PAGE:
GET OUT: Easy-Peasy Spring

By on April 13, 2016

Warm weather outings still hold an element of challenge and danger.

JACKSON HOLE, WYO – This time of year, everything is made out to be so mellow. The roads are clear, the sun high, and the potential for exploration is pretty exponential. It took me a little bit of time to think up a nice spring celebratory tour, but my mind eventually opened to the possibilities. All winter long, the Grand Teton National Park closures of Static Peak, Mount Hunt and Prospectors simply makes me want to go there…every single day of the winter. Portions of these areas are closed from December 1 to March 31 to protect bighorn sheep. I’m unsure if sheep magically dissolve from that area in accordance to those dates, but rules are rules and I wouldn’t risk harassing wildlife for a few ski turns.

Now these areas are open to the public and after a long winter of doing the same old shots, I thought it might be a fun place to explore. I couldn’t convince anyone to join me. The weather forecast of a high of 57 at 10,000 feet was probably one deterrent. The prospect of fishing could have been another deterrent.

I was set to tromp around in these recently opened areas. It was as if a part of Disneyland had been closed and no one cared about it’s grand reopening. I set out in the morning darkness and quickly remembered there’s a lot more risk to spring skiing than I had planned out in my mind.

A large print of an unidentified mammal, possibly a wolf.

A large print of an unidentified mammal, possibly a wolf.

Although I had performed this task less than a year ago, I blocked all unpleasant memories out of my brain. My mind selectively remembered all the good parts about skinning in the warm sun with warm toes, needing minimal layers, and not having to break trail through powder. All of those things are true, but there’s more to life than mindlessly ambling when spring skiing.

The first thing that almost engulfed me was a large pool of water. The approaches change daily in the spring and nonchalant stream crossings from days past morph quickly into snow bridges of doom. The slight darkness along with the mindless clatter of my splitboard allowed me to enter a daze of not paying attention. My ski slipped off and with one slight whoosh of my pole, I realized there was no solid ground below me. I quickly scooted across the rest of this ice bridge and resorted to paying more attention to my surroundings, especially in the flat morning light.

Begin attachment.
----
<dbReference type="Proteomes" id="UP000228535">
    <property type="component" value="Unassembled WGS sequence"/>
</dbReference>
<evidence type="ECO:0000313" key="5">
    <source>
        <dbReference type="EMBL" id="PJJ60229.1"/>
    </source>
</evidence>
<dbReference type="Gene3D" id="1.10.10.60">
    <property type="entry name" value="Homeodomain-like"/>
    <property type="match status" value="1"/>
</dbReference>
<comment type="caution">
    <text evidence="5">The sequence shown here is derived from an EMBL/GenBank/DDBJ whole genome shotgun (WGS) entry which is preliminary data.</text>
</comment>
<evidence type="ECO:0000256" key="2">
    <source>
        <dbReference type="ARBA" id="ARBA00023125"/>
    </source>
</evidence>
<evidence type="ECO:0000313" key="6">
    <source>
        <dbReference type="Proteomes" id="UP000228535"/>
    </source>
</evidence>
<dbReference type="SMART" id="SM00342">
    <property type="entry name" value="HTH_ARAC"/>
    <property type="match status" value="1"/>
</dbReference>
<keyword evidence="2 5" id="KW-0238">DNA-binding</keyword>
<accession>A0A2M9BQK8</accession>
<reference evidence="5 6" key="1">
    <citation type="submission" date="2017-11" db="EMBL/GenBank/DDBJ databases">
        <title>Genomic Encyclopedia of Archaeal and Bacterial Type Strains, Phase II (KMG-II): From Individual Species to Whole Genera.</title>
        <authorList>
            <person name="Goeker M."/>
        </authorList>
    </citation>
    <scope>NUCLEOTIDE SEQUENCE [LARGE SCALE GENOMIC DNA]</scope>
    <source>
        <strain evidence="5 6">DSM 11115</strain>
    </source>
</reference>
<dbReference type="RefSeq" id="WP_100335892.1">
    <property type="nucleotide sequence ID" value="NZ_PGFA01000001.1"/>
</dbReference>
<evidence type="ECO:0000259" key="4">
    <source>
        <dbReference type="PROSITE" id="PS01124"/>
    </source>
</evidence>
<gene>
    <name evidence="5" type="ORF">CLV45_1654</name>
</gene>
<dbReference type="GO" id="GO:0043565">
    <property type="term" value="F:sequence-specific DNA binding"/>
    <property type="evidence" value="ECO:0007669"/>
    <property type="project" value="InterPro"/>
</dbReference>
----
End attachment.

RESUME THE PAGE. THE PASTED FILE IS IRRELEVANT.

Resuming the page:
After completing the typical three-mile, seemingly flat Teton approach, I began, of course, gaining some vertical. The prospect of creating my own trail without having to combat heavy powder was initially thrilling. It was then that I remembered what skinning up a sheet of ice is like. Once you get the hang of it, it’s not intensely terrible, but the use of one’s arms is absolutely essential to promote vertical rising. Spring skinning is also a wonderful practice of mindfulness; the moment one stops paying attention to edges and use of arms, a slide for life often ensues. Upon encountering my first slide for life of the year while skinning up the slippery slope of doom, I immediately remembered why my Whippet was always part of my repertoire. It wasn’t because I wanted a lightweight way to bootpack up some sick couloir; it was to promote survival on my way skinning up the mountain.

An unsuspecting pool of water grows exponentially overnight.

An unsuspecting pool of water grows exponentially overnight.

I made it up some knoll in my proposed exploratory area. This knoll had been closed for the winter, which made it pretty neat in my own mind, but none of that matters. The real fear ensued when I got to around 8,400 feet and spied a giant print of a creature. I slowed down, aiming to get a better look at the marks. The prints were fresh in the slush of spring and they appeared to go into a ditch nearby, with no tracks out of the gulley. I looked closer. The paws were larger than my hand but too small to be a bear. Could it have been a lone wolf? I’m no biologist. All I knew was it was a large enough animal to creep me out and make me continue down my merry way hoping for the best.

While spring skiing can be labeled as mellow and relaxing by people in Jackson, I rediscovered the fact that it is scary and anything can happen. Newfound holes, ice, and big hairy beasts could be lurking at every corner. So spring is a good time for me to unplug from my podcasts and be present for whatever comes my way. PJH

About Elizabeth Koutrelakos

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